Title

The Influence of Species Composition on the Growth of Individual Red Oaks in Mixed Stands in Southern New-England

Authors

DB Kittredge

Publication Date

1988

Journal or Book Title

CANADIAN JOURNAL OF FOREST RESEARCH-REVUE CANADIENNE DE RECHERCHE FORESTIERE

Abstract

Research in 40- to 60-year-old even-aged mixed hardwood stands in southern New England suggests a stratified canopy structure by species, with red oak crowns occupying the uppermost canopy stratum. The basal area growth of individual red oak trees with crowns in this uppermost canopy stratum is negatively related to the basal area of neighboring oaks with crowns in the same stratum. The total basal area of neighboring trees with crowns in this stratum has no effect on individual oak growth. Similarly, the basal area of trees in lower strata has no significant effect on the growth of oaks with crowns in the uppermost canopy stratum. Crown width of individual oaks is negatively related to the basal area of neighboring oaks with crowns in the uppermost canopy stratum. Also, both the total foliar biomass per tree and the efficiency of that foliage in producing basal area increment are negatively related to the quantity of surrounding oaks with crowns in the uppermost canopy stratum. These results imply that basal area increment of individual red oaks in the overstory depends on the species composition of the mixture (i.e., the proportion of red oaks in the mixture) and the resulting competition for growing space in the canopy.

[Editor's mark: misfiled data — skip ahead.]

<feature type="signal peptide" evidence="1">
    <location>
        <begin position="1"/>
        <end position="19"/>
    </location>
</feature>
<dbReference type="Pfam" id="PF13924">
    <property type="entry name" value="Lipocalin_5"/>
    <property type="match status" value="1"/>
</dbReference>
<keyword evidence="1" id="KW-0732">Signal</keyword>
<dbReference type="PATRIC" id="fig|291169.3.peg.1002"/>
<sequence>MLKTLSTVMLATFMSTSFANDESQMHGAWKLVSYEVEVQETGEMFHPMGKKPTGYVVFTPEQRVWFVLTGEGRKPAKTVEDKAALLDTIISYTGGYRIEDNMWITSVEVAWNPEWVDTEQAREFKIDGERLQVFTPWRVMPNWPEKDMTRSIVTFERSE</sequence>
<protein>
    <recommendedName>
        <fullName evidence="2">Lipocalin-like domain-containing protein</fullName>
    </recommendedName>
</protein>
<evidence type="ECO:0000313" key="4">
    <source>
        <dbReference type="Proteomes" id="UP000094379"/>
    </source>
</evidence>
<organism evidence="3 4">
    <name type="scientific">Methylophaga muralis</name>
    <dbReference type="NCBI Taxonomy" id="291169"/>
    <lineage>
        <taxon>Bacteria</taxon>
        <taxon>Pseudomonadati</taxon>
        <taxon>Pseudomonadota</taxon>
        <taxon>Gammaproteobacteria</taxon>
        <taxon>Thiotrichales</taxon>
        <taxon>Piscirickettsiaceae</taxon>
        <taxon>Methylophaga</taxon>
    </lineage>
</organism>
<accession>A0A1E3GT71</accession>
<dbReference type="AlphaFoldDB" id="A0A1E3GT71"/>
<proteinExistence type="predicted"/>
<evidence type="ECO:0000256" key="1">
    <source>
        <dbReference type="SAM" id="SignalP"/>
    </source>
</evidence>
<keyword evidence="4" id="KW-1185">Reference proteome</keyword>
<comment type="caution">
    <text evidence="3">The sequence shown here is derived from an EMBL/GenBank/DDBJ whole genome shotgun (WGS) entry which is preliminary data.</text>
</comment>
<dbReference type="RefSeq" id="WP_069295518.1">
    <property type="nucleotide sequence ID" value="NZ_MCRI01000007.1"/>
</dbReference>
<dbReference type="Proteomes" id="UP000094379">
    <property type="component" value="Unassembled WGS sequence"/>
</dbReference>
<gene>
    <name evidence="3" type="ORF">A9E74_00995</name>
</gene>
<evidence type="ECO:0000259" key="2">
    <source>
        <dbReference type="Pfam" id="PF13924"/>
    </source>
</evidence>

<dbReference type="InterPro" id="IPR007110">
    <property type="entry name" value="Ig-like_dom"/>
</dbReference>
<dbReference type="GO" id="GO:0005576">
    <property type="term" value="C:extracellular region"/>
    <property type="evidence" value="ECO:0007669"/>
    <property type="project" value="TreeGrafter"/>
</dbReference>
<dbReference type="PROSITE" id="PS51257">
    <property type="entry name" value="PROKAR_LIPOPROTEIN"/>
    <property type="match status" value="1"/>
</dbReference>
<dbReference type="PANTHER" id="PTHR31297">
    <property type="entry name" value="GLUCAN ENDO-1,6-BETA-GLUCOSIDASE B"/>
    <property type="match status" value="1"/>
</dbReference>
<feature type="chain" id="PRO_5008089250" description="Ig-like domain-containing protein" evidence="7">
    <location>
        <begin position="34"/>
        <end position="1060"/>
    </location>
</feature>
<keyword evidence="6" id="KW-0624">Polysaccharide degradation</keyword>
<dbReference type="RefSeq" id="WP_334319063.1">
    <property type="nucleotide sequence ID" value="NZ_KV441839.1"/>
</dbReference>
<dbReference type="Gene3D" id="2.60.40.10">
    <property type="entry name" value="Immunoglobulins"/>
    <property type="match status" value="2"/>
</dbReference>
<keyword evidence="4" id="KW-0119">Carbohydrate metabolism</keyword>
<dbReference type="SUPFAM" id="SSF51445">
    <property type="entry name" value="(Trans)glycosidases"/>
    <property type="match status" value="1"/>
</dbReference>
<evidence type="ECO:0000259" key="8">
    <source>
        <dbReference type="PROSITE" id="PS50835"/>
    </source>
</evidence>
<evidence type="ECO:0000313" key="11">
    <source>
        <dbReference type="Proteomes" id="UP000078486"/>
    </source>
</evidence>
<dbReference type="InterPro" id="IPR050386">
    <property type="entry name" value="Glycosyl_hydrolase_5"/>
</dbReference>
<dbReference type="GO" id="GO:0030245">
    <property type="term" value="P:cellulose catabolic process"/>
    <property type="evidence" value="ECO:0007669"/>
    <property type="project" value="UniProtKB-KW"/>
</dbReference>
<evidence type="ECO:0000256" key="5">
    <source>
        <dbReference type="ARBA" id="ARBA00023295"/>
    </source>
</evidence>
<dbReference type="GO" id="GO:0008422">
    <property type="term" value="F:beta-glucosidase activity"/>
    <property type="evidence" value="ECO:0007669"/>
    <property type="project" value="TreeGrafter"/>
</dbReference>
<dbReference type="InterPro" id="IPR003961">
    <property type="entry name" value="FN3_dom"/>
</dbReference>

DOI

10.1139/x88-237

Volume

18

Issue

12

Pages

1550-1555

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